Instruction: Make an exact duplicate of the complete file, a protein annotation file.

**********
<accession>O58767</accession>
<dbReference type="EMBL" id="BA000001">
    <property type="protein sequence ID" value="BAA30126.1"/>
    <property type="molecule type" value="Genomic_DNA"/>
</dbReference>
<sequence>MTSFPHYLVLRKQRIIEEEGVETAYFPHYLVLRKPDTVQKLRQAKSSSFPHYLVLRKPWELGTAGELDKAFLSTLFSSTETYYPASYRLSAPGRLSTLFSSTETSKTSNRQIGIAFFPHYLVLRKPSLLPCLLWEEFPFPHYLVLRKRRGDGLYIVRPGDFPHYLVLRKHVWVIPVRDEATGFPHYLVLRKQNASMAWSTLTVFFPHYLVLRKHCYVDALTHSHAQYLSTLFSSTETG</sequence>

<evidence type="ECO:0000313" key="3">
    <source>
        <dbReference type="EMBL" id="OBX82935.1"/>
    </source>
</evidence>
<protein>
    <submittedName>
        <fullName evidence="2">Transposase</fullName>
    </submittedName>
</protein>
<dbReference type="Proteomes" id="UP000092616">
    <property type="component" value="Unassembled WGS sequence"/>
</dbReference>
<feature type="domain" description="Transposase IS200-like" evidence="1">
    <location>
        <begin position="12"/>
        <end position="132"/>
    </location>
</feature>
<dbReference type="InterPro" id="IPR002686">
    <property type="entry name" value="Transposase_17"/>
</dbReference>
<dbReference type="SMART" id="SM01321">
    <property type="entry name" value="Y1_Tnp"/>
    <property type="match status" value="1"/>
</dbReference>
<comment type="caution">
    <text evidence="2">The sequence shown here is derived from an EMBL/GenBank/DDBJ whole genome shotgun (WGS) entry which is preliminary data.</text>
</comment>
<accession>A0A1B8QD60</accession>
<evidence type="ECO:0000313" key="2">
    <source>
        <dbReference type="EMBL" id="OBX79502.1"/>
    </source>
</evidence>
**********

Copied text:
<accession>O58767</accession>
<dbReference type="EMBL" id="BA000001">
    <property type="protein sequence ID" value="BAA30126.1"/>
    <property type="molecule type" value="Genomic_DNA"/>
</dbReference>
<sequence>MTSFPHYLVLRKQRIIEEEGVETAYFPHYLVLRKPDTVQKLRQAKSSSFPHYLVLRKPWELGTAGELDKAFLSTLFSSTETYYPASYRLSAPGRLSTLFSSTETSKTSNRQIGIAFFPHYLVLRKPSLLPCLLWEEFPFPHYLVLRKRRGDGLYIVRPGDFPHYLVLRKHVWVIPVRDEATGFPHYLVLRKQNASMAWSTLTVFFPHYLVLRKHCYVDALTHSHAQYLSTLFSSTETG</sequence>

<evidence type="ECO:0000313" key="3">
    <source>
        <dbReference type="EMBL" id="OBX82935.1"/>
    </source>
</evidence>
<protein>
    <submittedName>
        <fullName evidence="2">Transposase</fullName>
    </submittedName>
</protein>
<dbReference type="Proteomes" id="UP000092616">
    <property type="component" value="Unassembled WGS sequence"/>
</dbReference>
<feature type="domain" description="Transposase IS200-like" evidence="1">
    <location>
        <begin position="12"/>
        <end position="132"/>
    </location>
</feature>
<dbReference type="InterPro" id="IPR002686">
    <property type="entry name" value="Transposase_17"/>
</dbReference>
<dbReference type="SMART" id="SM01321">
    <property type="entry name" value="Y1_Tnp"/>
    <property type="match status" value="1"/>
</dbReference>
<comment type="caution">
    <text evidence="2">The sequence shown here is derived from an EMBL/GenBank/DDBJ whole genome shotgun (WGS) entry which is preliminary data.</text>
</comment>
<accession>A0A1B8QD60</accession>
<evidence type="ECO:0000313" key="2">
    <source>
        <dbReference type="EMBL" id="OBX79502.1"/>
    </source>
</evidence>